The Challenges of Assessing Cultural Competency in the World Languages

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We all know the importance of the 4 big skills in a world language class: reading, listening, speaking, and writing. Encouraging the development of each one in our students brings with it a unique set of challenges, approaches, and assessment methods. (And, given our classroom time constraints, we probably also know how hard it can be to find the time to assess each one adequately!)

Then, of course, there’s cultural competency. I know I certainly want my students to recognize that language learning isn’t merely the memorization of vocabulary lists and verb endings. Language learning is a path towards interacting meaningfully in multilingual and multicultural communities. As ACTFL (the American Council on the Teaching of Foreign Languages) states, it’s critical that we enrich our students’ experience in the classroom, broadening their horizons by inculcating cultural awareness and empathy.

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But this is a pretty lofty goal! How can we balance such a long-term (though certainly important) goal with more day-to-day challenges such as teaching the basics of communication? How can we assess cultural competency? Or should we assess cultural competency at all?

Should we ask our students to memorize facts about other peoples and practices and then spit them back at us on a test or quiz? That seems a bit boring, a bit old-school, and may drive students away from exploring something for its own sake. Plus, their performance on a true-false or multiple choice quiz may not accurately reflect how they engaged personally with the topic! It’s also a good bet that once that quiz or test is graded and returned, the students will forget all about what they studied.

Or should cultural competency assessment be project- or research-based? This is a common approach and allows for individual student creativity. The downside here is that cultural knowledge can often be divorced from authentic language usage in the classroom, though project-based learning is catching on and addresses this problem.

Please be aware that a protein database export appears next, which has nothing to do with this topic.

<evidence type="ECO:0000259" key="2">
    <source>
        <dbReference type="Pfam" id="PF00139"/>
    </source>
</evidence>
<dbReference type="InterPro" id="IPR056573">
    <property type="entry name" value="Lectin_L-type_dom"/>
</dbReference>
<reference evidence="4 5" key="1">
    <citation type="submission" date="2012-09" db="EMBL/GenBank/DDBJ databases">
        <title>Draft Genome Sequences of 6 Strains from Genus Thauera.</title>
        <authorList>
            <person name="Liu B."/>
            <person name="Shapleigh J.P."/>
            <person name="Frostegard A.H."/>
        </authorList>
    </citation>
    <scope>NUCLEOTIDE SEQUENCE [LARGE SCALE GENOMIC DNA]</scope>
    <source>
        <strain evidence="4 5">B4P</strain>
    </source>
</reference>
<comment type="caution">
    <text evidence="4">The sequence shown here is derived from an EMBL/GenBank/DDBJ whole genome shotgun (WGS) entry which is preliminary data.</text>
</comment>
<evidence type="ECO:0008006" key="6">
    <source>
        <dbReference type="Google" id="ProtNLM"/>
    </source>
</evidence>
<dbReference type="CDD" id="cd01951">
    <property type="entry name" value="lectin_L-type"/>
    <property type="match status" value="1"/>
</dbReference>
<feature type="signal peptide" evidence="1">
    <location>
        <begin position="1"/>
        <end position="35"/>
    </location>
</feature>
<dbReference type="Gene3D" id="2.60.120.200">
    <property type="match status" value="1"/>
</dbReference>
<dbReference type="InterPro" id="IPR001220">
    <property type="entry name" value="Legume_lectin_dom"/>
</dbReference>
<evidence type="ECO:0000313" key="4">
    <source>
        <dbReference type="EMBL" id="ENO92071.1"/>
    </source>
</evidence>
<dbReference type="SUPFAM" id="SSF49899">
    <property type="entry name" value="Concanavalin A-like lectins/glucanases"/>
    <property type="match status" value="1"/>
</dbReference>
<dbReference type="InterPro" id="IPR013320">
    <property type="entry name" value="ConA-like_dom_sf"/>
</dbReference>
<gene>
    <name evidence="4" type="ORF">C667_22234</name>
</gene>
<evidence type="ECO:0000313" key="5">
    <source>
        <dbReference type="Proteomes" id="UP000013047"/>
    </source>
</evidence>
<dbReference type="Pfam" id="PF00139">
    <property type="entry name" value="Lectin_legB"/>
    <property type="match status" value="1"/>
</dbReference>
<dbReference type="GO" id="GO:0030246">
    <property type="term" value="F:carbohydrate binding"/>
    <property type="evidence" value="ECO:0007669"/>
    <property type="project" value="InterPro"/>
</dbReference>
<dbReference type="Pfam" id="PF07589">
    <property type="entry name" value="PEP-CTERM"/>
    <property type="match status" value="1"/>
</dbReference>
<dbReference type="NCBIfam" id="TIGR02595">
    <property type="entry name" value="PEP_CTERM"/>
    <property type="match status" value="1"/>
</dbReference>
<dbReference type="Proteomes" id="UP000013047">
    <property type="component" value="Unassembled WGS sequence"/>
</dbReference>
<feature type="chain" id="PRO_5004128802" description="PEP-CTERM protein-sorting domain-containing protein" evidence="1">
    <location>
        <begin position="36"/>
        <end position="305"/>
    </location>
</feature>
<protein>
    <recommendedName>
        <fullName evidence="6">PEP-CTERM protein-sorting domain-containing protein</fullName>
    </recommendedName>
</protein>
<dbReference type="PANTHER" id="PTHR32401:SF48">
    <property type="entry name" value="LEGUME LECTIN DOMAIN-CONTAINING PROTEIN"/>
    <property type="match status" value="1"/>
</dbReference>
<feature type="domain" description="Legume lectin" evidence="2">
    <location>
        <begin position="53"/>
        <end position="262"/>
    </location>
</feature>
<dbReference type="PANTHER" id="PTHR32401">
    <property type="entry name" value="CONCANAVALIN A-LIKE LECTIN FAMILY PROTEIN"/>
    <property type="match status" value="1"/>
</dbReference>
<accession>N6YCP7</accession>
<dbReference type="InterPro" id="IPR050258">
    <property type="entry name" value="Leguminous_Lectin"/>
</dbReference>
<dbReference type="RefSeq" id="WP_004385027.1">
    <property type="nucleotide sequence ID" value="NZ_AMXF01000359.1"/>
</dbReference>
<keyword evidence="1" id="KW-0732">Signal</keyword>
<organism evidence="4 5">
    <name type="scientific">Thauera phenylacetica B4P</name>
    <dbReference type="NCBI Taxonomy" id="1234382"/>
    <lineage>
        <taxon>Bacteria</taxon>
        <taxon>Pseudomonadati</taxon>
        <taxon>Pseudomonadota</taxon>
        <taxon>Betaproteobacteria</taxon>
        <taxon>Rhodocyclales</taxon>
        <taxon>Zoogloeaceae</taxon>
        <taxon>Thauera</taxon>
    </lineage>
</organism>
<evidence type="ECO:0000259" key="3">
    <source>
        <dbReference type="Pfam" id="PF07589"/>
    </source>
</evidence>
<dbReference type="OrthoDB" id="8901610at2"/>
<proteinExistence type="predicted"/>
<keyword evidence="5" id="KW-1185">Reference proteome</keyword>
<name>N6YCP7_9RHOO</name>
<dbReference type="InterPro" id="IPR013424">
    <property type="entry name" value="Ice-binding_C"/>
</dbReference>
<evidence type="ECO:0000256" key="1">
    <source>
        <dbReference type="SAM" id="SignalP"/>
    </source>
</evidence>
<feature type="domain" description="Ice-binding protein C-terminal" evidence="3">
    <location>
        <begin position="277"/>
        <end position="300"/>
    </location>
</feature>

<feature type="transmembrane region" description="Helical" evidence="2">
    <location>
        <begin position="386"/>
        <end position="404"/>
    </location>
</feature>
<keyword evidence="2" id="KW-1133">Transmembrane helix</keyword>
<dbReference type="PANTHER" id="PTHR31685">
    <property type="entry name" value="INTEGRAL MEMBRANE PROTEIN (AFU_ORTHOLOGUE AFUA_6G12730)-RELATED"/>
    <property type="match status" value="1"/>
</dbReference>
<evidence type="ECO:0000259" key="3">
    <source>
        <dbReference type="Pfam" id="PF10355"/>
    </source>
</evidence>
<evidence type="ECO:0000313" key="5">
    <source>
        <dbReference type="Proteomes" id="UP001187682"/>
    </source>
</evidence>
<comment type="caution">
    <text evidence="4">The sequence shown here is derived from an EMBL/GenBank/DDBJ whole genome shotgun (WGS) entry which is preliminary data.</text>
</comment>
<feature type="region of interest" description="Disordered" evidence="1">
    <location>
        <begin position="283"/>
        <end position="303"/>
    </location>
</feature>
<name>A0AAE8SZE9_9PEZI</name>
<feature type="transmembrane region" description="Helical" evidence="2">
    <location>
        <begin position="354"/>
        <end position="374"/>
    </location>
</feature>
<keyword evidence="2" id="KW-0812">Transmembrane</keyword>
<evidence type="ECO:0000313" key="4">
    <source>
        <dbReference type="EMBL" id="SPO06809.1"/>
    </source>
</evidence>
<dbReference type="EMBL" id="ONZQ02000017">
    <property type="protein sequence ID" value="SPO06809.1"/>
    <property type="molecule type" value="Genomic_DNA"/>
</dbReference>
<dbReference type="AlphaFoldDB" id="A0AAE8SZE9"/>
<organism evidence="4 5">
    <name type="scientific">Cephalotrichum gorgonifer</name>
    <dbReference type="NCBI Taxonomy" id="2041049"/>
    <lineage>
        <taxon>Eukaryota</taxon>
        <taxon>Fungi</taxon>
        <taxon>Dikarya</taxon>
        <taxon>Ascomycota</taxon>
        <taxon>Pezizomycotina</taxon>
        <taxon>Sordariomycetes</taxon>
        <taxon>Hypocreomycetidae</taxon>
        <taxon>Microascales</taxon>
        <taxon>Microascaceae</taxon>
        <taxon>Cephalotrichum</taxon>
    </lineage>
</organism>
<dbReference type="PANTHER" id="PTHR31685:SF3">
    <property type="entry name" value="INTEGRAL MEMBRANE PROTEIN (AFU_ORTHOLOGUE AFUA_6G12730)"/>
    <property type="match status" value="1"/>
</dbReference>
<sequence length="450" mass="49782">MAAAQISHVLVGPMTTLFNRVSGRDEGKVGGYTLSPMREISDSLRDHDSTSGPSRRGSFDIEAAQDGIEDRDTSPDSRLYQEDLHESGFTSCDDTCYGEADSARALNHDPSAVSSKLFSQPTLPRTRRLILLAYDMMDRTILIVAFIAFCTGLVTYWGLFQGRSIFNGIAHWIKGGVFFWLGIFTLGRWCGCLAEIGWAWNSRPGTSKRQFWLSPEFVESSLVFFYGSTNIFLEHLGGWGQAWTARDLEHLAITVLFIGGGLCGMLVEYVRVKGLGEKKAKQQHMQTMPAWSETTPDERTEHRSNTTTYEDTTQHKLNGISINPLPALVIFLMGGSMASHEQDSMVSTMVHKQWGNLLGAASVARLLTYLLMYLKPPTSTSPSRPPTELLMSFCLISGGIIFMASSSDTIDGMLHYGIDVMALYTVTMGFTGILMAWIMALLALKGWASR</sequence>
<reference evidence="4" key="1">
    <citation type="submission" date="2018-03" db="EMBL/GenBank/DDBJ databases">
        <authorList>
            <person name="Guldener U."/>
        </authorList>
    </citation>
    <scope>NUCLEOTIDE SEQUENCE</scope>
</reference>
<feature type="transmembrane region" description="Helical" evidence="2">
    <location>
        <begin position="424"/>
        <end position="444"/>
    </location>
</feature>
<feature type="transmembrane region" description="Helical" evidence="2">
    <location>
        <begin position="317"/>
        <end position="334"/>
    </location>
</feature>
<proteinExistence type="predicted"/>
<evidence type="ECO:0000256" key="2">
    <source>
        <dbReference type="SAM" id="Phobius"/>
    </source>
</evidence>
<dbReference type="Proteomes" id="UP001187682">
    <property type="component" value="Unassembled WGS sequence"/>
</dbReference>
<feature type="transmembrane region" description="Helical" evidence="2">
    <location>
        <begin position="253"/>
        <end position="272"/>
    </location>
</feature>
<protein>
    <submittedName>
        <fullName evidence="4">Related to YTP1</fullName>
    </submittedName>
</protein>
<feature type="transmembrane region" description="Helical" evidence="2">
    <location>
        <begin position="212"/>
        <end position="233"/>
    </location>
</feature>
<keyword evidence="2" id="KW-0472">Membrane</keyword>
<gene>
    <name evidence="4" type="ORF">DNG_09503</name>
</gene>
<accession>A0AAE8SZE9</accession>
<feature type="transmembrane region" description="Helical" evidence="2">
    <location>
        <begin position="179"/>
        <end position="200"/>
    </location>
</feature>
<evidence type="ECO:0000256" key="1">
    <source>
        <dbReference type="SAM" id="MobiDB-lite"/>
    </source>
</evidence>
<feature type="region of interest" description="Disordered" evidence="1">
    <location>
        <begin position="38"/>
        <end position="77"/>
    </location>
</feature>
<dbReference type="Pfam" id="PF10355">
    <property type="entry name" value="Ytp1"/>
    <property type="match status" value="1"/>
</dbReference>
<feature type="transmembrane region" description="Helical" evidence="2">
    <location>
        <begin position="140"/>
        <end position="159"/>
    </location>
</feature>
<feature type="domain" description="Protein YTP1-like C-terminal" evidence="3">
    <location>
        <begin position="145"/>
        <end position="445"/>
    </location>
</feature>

Another way, which I often use in my own classes, is to turn cultural competency assessments into linguistic assessments as well. In other words, they’re embedded in speaking, listening, reading, or writing activities. Oftentimes, I try to approach the same cultural topic from as many different angles (reading, writing, listening, speaking) as possible. Here’s a recent example from one of my Spanish classes:

  • First we read a short text about Chichicastenango, a market in Guatemala. Then we practiced listening comprehension by watching a short video tour (in Spanish) through the market. Lastly, students wrote a short “postcard” to their parents telling them everything that they were seeing, smelling, hearing etc., which also served as practice using the present progressive.

The market in Chichicastenango, Guatemala is quite an event. Lots of crafts, lots of people, lots of tourists, and you'll get pushed around if you obstruct the flow. ISO 100, 47mm, f9, 1/250. Tonemapped in Photomatix details enhancer. Imagenomic noise reduciton. Nik Pro Contrast, Tonal Contrast, and Viveza to brighten the big sign and recover some of th ealmost burnt out spots. Slight Nik Glamour Glow at the end.

With this series of activities, students were able to simultaneously explore a cultural topic, be held accountable for understanding the specifics (who, what, where, when, why), and hone their communicative abilities. The students never felt as if they were being asked to memorize decontextualized facts and we didn’t lose a lot of class time on a multi-step, non-target-language project.

And let’s not forget about Extempore! This, of course, is another great way to embed cultural competency in linguistic-oriented classroom activities. After exploring a particular topic, such as a dish, a painting, or a festival, ask students to report on Extempore about what they learned and why it resonated with them via a “voicemail” left for the teacher. An image-prompt on Extempore is an especially handy way to accomplish this goal as it provides the initial spark for conversation. As a teacher, you’ll be able hear individualized student responses that demonstrate what they saw as meaningful about the cultural topic.

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No, it’s definitely not easy to squeeze in reading and writing, speaking and listening, and then to throw in cultural competency, but that challenge is part of the fun. Students crave access to cultural phenomena and it’s a top priority to expose our students to them in diverse ways. Let us know if you have another way to stimulate cultural awareness in your world language classroom!